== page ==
I just reread the article. None of what you just posted was in the article. It just said they checked with the resort to see if anyone was missing. But in any case, whatever checking they did obviously wasn't enough, or his wife would still be alive.

The rules in the west are that if you ski out of bounds you "DO SO AT YOUR OWN? RISK" everyone knows this. if you getr stuck YOU are responsible for all of the costs associated with your rescue.

I absolutely agree. He should have been held responsible for all of the costs. But he should have been rescued when the first sos was spotted, not three days later after his wife died.

I don't know enough about the law to comment on this from a legal standpoint, but from a moral standpoint, I don't think it's acceptable to not have investigated this distress call further just because the people involved were stupid and reckless.

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Hola Jenn,

The story and different scenarios are carried in different papers...here is another...my underlining

When the SOS signs were first spotted, the search and rescue team later said they did check with the resort to see if any guests were overdue or reported missing, but finding no evidence of missing persons, they decided not to send a team into the area and did not notify the RCMP.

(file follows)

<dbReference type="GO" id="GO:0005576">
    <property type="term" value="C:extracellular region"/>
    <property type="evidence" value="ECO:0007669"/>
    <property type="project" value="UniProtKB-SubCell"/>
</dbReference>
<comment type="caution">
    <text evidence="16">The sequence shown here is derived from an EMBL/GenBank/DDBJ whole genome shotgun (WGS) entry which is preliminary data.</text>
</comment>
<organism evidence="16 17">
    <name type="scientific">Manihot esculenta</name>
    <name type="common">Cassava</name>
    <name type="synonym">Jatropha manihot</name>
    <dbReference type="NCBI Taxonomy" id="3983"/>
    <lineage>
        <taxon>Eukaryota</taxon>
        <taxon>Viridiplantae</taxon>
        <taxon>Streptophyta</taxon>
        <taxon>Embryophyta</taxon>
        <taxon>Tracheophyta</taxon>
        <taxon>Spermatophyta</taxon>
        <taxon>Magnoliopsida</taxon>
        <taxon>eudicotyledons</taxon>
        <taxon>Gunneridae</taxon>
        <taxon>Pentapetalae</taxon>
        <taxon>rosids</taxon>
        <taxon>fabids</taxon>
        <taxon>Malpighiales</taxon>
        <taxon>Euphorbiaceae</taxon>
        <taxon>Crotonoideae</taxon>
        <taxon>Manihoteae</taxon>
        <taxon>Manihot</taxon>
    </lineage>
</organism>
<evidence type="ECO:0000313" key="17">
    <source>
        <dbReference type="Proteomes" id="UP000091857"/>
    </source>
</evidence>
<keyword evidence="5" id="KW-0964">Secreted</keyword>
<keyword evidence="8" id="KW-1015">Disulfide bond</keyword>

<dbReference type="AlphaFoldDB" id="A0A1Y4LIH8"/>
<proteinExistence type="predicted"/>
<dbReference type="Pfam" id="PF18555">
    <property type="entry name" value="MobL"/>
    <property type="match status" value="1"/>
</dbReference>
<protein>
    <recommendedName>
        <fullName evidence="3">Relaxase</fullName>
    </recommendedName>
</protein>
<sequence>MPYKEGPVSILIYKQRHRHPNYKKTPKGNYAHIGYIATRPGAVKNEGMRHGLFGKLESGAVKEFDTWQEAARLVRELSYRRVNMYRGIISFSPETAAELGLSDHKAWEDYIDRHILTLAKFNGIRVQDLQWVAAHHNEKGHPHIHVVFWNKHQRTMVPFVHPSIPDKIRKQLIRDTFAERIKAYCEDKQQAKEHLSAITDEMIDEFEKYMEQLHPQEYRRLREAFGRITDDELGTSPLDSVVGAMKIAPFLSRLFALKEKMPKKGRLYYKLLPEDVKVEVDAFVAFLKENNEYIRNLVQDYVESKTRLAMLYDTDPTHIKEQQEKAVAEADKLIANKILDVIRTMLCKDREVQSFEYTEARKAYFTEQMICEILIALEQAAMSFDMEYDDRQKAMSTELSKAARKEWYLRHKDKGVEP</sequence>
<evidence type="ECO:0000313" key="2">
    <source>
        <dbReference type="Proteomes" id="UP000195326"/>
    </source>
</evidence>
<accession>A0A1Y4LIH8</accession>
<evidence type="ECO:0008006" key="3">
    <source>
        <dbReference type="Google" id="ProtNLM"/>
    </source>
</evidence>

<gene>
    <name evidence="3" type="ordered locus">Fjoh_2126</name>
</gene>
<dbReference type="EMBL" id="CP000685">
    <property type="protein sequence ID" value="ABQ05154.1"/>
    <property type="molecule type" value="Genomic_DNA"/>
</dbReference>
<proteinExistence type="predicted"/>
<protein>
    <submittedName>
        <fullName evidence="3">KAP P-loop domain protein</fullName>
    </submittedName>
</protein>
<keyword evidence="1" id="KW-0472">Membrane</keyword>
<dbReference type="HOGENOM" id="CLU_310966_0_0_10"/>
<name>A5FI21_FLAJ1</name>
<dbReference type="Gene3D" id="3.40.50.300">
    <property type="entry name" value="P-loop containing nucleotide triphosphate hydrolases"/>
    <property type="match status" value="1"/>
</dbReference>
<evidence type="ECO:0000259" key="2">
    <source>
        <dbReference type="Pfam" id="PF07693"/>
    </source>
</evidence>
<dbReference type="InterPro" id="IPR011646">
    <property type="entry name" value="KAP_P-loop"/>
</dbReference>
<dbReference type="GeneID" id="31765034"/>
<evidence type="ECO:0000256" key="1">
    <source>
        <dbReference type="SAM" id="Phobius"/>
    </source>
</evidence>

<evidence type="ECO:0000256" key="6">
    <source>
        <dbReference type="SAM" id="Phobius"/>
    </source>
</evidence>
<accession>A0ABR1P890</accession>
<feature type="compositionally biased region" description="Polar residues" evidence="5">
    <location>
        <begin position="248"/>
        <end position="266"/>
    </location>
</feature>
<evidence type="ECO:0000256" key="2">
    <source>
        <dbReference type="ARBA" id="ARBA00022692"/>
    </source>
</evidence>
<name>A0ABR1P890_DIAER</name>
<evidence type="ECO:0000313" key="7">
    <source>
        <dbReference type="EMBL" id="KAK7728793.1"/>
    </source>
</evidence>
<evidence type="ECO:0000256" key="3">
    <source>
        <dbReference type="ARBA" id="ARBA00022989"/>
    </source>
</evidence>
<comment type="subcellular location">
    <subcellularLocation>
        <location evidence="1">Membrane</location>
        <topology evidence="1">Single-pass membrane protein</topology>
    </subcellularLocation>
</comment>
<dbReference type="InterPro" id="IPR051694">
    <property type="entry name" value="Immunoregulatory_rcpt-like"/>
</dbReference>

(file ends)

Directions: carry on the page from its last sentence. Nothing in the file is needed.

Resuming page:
When the SOS signals were first reported to the RCMP a few days later, officers said they checked with the search and rescue team, who told them the signs had already been investigated.

As you can see, there was breakdown in communications, but based on just reading the above..the RCMP had no real reason to investigate further.

But as we all know...hindsight is 20-20....... a very sad case but I don't think a lawsuit is justified, an enquiry..yes.

PS..my middle son and his wife are avid skiiers, back country packers, rock climbers, ice climbers and often go into the deep back country but they ALWAYS carry 2 EPIRBs, cells, two handheld GPS and a mini survival kit. This particular sad incident is of this guys own making and I too think he is wanting to shift the blame elsewhere...a normal human reaction. dry.gif